Wadi Rum : 4X4 fun in the red sand desert!
Wadi Rum Travel Blog› entry 64 of 268 › view all entries
"Yaaaawn!" Streeeeeeetch. Boy. Who woulda thought a night on the dirty, rug covered floor of the spare bolt hole of a Jordanian desert gas station could be so satisfying. It's early. We're quite a ways from anywhere but I still managed to catch the morning call to prayer. Johanna's still spark out under a mound of dust'n'bug riddled ruggage and Thu is vaguely twitching within the made-to-measure blue cacoon of my 7 euro sleeping bag. It's time to hit the desert people. Just close your eyes if you pay a trip to the bathrom facilities here and all will be ok!
We saddle up and head on down the highway on foot to the Wadi Rum Desert Protectorate junction. It's about 6.30 - 7.00am and a couple of mini-bus vans are hanging around ready to cart Beduoin staff to the Wadi Rum Visitors Centre and into the park area.
The Wadi Rum is a large, now designated Desert Protectorate area in the south of Jordan encompassing several Bedouin tribes in both the more developed Rum Village and beyond in the often quite captivating desert mountain and valley scapes beyond. It small ways it is renowned for its connection with the British historical hero/ villain character of T.
There is a good amount to see within Wadi Rum provided you're on a good, all day tour that promises to take in most or all of the sights noted in the maps that are given out at the visitor centre. Firstly a long walk up rocky steps along a mountain base to a curious, uninspiring natural spring coursing down from the mountain's interior encased in a rather ugly concrete surround.
We have fun struggling barefoot up sizeable sensously soft red sand dunes. Thu understandably worries about worsening the unresolved situation with the sea urchin spines burrowed into the side of her foot. By good fortune Christine has had long years of experience as a nurse and so some impromtu 'desert surgery' is proposed for when we later arrive at the Bedouin camp. Some of the large rock formations here have apparently ancient carvings or drawn images of Bedouin, Thamadic and Nabatean inscriptions and images on them... predominantly of camels. We visit one or two natural rock bridges tha can be climbed up to. We are glad to sit and rest atop these impressive vantage points. A slight confusion in what we've paid for and expected means that we actually end up with no lunch but instead we bully our driver quite profusely to take us to an extra site, the locally renowned 'Burdah Bridge' of rock. No time to climb up it today but an impressive(ish) sight in the distance anyhows. It's then time to burn and bump it back across the deepening reds and yellows of the desert sands to get to the Sunset Sites, one of a cluster of Bedouin camps from where great views of the sun setting into the desert are afforded.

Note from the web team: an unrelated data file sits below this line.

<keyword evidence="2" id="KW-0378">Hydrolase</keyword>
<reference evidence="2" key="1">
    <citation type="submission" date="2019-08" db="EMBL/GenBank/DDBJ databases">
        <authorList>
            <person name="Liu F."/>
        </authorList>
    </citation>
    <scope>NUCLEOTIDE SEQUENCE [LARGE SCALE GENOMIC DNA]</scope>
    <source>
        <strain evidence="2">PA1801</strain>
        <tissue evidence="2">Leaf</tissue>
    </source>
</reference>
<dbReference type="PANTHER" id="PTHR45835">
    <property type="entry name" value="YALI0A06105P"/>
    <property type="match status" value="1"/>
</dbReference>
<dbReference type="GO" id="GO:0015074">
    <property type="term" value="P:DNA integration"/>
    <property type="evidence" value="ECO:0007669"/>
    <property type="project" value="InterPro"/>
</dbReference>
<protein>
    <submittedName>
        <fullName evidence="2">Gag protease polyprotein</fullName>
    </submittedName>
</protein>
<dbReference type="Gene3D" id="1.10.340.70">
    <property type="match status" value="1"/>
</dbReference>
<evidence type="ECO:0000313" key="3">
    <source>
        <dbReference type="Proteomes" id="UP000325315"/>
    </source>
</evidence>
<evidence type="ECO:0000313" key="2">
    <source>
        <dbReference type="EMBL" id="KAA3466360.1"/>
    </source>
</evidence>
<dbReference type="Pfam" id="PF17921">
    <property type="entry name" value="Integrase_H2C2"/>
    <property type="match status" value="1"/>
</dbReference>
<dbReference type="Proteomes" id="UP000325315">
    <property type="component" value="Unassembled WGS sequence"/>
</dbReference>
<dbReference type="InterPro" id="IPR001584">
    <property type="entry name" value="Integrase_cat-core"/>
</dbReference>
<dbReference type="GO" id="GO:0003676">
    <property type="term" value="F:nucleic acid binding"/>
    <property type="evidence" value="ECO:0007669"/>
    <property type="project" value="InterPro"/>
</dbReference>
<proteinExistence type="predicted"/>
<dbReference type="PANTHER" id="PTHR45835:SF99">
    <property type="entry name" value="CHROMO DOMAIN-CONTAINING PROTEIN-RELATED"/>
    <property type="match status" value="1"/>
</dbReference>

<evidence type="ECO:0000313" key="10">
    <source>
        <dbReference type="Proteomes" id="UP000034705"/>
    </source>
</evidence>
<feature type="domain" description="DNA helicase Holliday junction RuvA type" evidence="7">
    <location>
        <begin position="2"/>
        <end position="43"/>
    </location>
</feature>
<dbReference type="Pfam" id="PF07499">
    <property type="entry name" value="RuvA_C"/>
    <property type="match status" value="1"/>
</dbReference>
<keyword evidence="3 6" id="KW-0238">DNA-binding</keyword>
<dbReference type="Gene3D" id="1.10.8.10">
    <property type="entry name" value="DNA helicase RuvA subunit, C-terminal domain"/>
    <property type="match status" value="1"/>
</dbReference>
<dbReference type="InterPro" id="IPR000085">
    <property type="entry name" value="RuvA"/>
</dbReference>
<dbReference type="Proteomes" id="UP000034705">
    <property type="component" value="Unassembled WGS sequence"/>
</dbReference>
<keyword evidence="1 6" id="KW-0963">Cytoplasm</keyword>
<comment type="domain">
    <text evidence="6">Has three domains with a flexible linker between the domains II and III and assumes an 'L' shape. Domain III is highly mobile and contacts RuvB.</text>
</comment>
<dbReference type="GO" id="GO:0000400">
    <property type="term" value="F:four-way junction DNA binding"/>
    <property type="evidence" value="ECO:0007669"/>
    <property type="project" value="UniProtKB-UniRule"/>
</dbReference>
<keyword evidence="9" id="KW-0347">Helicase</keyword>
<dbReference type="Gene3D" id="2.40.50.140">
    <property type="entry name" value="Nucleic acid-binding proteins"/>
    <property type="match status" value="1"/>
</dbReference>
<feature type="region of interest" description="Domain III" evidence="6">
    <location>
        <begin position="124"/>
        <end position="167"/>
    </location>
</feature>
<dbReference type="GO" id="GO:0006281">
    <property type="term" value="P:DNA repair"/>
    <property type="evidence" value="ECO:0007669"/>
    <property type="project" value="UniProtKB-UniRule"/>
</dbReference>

As the sun begins to set there is a hive of activity around and about. The Bedouin preparing to play hosts again in the evening. Our tent for th evening allocated. Thu sits, leg out and stoic on a rocky hillock whilst Christine with the aid of a fag lighter, a needle and some antisceptic wipes pricks and digs away attempting to extract the broken-off urchin spines from the mile-weary flesh of her left foot. This does not look like a fun procedure! Some of the blackened prongs that once teased and released suddenly pop out of her skin are preeeetty damn ugly. To think she's been walking on them for four days straight and more!
The sun bleeds down into the desert by slow, majestical degrees. People have taken to the highest vantage points possible to capture their views, photos and memories. Sadly it's farewell to Thu now who's not staying any longer, in need of getting the ferry back to Nuweiba by midnight from Aqaba if possible. My journey has been greatly smoothed by her language skills and enriched by her pleasant and easy company. I will miss her a lot. Hugs all around and farewells before she climbs into the Wadi Rum Adventures 4x4 and peels off north out of the Wadi Rum desert. The rest of us turn our eyes back towards the scarlet disc setting in the west. The evening is spent in the company of the Bedouin. Traditional music and dance around the fire. The guests only reluctantly joining in. Nice food, the consumption of which everyone very gladly joins in. Johanna and I, by virtue of one of the head Bedouin dudes taking a shine to her, also get a fantastic session behind the wheel of one of the four by fours. Bumping and crashing over the sand dunes in the desert by the light of the full moon. The eerie green-jewel sparkle of watchful desert foxes reflected in our headlamp beams. The stars aren't burnt out by the moon's light tonight.